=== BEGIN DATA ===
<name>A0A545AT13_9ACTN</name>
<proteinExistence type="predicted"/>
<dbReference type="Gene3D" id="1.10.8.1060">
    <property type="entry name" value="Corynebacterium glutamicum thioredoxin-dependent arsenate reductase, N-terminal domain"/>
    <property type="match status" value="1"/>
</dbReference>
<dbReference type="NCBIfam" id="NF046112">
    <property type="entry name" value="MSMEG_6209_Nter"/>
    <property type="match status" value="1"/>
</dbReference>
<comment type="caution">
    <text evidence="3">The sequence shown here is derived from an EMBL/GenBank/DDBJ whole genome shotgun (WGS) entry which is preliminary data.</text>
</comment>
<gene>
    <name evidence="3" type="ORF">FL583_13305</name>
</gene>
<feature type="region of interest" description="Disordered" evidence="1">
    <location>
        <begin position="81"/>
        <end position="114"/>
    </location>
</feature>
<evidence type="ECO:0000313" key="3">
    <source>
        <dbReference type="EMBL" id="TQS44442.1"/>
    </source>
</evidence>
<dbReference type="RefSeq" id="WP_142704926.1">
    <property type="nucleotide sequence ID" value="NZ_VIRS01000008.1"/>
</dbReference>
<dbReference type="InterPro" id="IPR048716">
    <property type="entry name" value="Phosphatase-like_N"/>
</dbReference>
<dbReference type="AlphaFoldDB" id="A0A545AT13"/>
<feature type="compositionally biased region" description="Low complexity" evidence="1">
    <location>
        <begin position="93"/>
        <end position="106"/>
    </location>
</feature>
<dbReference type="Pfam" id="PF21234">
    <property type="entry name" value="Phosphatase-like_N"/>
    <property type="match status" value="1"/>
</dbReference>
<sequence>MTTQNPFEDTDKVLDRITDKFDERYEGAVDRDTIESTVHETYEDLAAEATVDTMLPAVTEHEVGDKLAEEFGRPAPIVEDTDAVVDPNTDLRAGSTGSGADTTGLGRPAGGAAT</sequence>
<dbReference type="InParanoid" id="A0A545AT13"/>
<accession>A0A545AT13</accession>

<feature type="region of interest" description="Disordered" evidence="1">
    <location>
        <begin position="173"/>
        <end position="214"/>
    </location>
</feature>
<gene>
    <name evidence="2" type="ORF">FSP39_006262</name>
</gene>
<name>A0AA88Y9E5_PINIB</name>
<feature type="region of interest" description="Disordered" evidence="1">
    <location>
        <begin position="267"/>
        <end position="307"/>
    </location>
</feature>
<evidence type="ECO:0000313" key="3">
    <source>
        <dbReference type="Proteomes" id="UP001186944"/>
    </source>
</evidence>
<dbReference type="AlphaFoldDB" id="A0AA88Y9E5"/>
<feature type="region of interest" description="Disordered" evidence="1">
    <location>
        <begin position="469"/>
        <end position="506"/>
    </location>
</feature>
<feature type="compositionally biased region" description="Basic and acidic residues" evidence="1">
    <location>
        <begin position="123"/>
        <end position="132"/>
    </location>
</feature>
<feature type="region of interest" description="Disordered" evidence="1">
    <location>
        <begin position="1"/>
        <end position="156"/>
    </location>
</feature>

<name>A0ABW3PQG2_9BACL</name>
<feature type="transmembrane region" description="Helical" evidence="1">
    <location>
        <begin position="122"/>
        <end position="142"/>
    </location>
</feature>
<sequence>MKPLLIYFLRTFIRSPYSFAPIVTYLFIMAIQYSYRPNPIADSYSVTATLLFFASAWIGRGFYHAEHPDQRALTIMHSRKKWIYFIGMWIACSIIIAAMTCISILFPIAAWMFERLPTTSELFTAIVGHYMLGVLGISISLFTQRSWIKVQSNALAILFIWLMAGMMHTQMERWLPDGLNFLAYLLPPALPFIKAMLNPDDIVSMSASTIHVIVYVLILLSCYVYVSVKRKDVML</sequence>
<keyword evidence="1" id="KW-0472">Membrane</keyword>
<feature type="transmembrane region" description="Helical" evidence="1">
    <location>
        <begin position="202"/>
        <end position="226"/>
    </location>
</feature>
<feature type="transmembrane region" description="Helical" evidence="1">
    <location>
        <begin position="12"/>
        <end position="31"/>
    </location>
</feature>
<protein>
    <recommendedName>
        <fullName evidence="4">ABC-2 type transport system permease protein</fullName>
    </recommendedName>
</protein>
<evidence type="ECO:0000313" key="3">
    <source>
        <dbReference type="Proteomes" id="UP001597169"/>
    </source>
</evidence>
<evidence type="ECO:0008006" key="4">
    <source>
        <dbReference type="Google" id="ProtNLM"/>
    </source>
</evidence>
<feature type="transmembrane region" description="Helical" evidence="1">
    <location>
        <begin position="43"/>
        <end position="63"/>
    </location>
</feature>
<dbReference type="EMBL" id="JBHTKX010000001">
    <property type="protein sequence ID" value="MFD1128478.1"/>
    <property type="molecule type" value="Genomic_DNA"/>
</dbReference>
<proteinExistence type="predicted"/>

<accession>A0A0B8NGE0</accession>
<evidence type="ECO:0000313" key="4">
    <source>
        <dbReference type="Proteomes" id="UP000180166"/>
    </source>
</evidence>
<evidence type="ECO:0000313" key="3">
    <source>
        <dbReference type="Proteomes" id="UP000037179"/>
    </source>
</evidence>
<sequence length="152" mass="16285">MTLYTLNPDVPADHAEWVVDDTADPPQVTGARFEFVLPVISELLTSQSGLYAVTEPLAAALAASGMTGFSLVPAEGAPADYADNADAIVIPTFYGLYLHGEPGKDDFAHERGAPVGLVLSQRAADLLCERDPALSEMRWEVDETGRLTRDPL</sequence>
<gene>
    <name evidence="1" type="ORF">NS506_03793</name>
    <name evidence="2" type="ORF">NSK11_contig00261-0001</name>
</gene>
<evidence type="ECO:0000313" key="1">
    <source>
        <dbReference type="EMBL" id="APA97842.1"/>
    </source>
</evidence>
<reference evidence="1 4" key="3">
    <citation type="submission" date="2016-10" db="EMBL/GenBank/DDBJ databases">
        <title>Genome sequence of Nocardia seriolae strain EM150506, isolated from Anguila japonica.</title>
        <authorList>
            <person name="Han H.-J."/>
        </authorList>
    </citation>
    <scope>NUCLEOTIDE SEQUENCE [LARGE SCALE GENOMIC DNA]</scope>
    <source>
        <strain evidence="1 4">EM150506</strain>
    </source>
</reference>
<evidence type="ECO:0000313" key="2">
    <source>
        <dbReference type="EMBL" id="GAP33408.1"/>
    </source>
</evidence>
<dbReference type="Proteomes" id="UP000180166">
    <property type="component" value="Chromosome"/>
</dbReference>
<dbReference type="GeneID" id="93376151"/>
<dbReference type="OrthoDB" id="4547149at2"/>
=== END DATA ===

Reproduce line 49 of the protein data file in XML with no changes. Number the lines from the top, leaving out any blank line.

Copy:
    <location>